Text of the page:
Guest Post: “Privilege limits imagination”

by Kay Olson

[edit 04.23: originally posted as a comment in response to this post – mb]

With everything that has happened recently in the feminist blogworld (Seal Press, discussions of intellectual appropriation, BFP quitting her blog), and Angry Black Woman’s proposal for a Carnival of Allies, I’ve been thinking a lot on “empathy”, what exactly it is and how far it can get us in understanding each other.

In being effective allies, I don’t believe empathy can get us where we want to go. It’s a good place to start. Probably the best and only place to begin, but even with a generous definition of empathy as something that encompasses all manner of attempt to put oneself in another’s shoes, it still relies on the limits of an individual’s imagination. One has to be able to think of whose shoes to stand in and have some inkling of how they might feel. And privilege limits imagination.

Privilege is the ability to look around a room and not notice who is missing, because they weren’t invited, couldn’t take time off work, didn’t have the means to get there, or weren’t allowed in the building because of, oh, dress code or lack of ramps. CripChick notes in comments to her own post that she doesn’t feel able to participate in a discussion like the one over at Feministe that questions her own right to parent, and she’s not alone in that sentiment. Why show up for a debate where your personhood is in question? Why keep blogging when you (and the people you write about) are not given equal footing in discussions about your own lives? Why keep trying to bulldoze your way into parties where your absence/silence is apparently unnoticed?

What I’m saying is that the misplaced empathy and the silencing: they’re related, you know.

Writer/activist Kay Olson blogs at The Gimp Parade and Alas, a Blog.

Recommend this post at Progressive Bloggers

8 thoughts on “Guest Post: “Privilege limits imagination”

  1. Yes. Thank you, Kay.

    Personally I’m a fan of centering interdependence and interbeing, rather than empathy. In Buddhism we have a bunch of words along these lines: empathy, sympathy, pity, compassion. We generally say that compassion encompasses and pre-requires empathy, but is also rooted in interdependence and interbeing, which is what takes it beyond individual imagination. Well, okay enough of my nerdy mystical talk.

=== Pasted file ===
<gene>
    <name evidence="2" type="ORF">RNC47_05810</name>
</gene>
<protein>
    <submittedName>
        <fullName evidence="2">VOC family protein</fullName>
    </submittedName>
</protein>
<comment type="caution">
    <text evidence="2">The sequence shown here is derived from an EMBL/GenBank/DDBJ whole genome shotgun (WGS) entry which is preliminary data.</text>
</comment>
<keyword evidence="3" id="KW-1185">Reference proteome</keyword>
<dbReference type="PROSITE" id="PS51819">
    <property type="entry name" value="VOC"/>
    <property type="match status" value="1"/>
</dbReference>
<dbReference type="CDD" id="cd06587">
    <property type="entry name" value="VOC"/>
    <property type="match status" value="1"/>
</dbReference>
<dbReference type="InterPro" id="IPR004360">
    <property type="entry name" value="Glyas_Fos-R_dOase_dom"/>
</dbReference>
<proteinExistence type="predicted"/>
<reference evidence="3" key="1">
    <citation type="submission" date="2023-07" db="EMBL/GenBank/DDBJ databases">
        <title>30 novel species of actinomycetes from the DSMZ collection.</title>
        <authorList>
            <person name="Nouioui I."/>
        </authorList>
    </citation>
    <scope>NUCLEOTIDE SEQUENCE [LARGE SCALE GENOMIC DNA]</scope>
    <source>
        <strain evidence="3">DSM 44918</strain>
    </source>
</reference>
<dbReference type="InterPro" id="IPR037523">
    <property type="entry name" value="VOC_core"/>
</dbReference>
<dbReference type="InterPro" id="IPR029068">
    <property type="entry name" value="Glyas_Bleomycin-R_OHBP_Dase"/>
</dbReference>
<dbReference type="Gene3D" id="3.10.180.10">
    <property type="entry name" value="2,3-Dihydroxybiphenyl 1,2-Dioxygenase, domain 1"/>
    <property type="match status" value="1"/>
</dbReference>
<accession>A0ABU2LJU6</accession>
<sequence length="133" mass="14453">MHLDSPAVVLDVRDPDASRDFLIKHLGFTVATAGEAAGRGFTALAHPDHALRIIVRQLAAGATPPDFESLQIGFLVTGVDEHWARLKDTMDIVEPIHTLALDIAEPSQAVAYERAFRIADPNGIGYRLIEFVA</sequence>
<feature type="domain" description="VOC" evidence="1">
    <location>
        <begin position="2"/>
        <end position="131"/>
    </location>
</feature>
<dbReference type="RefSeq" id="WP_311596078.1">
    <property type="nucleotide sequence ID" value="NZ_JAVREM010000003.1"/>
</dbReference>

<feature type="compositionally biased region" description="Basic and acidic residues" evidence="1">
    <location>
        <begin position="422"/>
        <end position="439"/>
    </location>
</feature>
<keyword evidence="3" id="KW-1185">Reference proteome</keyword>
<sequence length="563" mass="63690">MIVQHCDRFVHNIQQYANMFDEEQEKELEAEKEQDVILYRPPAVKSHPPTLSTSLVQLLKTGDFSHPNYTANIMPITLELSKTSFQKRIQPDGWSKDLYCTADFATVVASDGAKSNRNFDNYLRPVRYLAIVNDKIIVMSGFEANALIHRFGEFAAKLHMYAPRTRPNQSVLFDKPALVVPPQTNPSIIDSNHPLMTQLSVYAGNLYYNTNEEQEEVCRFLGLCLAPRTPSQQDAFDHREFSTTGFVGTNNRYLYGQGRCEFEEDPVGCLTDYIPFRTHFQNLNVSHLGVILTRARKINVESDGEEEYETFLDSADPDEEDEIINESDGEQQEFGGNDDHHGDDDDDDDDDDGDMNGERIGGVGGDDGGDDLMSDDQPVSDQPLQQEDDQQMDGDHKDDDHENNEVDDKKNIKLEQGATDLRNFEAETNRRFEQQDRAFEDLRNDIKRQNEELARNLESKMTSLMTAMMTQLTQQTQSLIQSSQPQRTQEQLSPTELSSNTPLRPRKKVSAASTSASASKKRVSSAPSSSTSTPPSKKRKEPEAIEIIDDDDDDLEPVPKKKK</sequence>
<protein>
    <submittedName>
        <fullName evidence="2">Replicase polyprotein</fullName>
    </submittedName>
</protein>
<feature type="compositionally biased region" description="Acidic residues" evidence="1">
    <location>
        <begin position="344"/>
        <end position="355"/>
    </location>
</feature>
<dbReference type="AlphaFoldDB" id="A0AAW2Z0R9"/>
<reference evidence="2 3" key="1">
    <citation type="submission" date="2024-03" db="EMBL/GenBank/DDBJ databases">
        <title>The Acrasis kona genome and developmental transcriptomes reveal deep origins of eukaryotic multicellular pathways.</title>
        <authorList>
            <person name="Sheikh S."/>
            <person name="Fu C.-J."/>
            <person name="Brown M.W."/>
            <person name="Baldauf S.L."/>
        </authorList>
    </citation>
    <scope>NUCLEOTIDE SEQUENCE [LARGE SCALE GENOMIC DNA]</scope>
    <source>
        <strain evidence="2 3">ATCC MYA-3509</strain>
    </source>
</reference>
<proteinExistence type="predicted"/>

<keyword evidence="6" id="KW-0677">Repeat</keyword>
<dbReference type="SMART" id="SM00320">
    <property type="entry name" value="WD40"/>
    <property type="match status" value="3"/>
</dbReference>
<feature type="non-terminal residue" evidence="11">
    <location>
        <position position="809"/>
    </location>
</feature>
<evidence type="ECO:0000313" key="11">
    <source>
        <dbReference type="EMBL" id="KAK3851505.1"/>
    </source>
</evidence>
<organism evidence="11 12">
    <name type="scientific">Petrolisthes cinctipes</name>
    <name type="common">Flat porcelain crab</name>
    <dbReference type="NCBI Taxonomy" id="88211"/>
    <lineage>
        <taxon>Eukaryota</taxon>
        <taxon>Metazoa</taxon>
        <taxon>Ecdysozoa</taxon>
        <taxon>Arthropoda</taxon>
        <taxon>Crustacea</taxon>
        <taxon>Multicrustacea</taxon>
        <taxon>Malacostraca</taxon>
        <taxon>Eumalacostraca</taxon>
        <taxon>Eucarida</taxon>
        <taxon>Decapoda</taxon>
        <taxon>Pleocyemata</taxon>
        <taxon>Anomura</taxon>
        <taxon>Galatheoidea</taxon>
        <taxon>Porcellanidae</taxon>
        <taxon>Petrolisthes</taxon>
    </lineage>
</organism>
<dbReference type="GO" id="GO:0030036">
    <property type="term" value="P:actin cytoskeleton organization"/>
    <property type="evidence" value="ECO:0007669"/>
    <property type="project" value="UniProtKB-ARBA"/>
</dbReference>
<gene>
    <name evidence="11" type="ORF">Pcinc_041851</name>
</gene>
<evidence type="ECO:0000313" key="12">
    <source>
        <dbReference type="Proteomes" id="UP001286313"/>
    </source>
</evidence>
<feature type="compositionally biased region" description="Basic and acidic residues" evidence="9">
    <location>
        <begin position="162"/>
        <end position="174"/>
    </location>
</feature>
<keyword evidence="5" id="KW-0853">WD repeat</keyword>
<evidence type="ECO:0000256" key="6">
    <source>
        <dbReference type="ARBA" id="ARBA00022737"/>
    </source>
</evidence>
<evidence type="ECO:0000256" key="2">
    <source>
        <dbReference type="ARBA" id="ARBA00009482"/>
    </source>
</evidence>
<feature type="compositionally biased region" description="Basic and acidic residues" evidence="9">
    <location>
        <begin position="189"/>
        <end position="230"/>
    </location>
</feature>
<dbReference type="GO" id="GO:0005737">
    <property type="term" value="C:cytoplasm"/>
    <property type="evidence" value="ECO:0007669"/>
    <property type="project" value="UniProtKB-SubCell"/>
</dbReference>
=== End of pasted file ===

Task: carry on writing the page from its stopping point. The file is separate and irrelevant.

Peace.

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  2. Hmmm, I’m not sure I get it. I think the human imagination is potentially unlimited. As any other part of the human brain, it will behave differently depending on how it is informed, how it interacts with intellect and emotion and so forth, but is not innately limited. Nor is empathy. I think. Or perhaps I’m missing the point? Or perhaps it’s a semantic difference that I’m missing. Hey, wtf, I thought I was a big, strong feminist woman – why am I apologizing? lol

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  3. I think you’re saying that the ability to be an ally and to work with marginalized groups does not require placing yourself in someone else’s shoes or reaching out to lift someone to some invisible pedestal. Because that’s often what “empathy” translates to — the desire to be a more benevolent or responsive dictator.

    If that’s what you’re saying, I fully agree. If it isn’t, then… I’ll read it over again! :-p

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  4. This guest post was a comment to Matt Bastard’s “Misplaced Empathy” post, so it was written as a direct response to that and CripChick’s post on the Feministe thread on the recent court decision against sterilizing a disabled woman in Illinois.

    When I say that I don’t believe “empathy” can get one there, to being a full, effective ally, I am thinking how people can be “committed” to equality (in regard to race or ability or whatever) but still not see past their own privilege. Expressed commitment to justice doesn’t always mean humility and an ability to listen and learn, as we’ve seen recently, for example.

    Kai, I think interdependence is an effective way of looking at disability/ability and seeing past the stereotypes of who needs help and who doesn’t, who is disabled and who isn’t. I hadn’t thought of it in a Buddhist context before. Cool.

    [link fixed – mb]

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  5. My apologies for not including a link to the post that you were respoding to, Kay nor posting a contextual explanation that it had originally appeared as a comment.

    Shall do so now.

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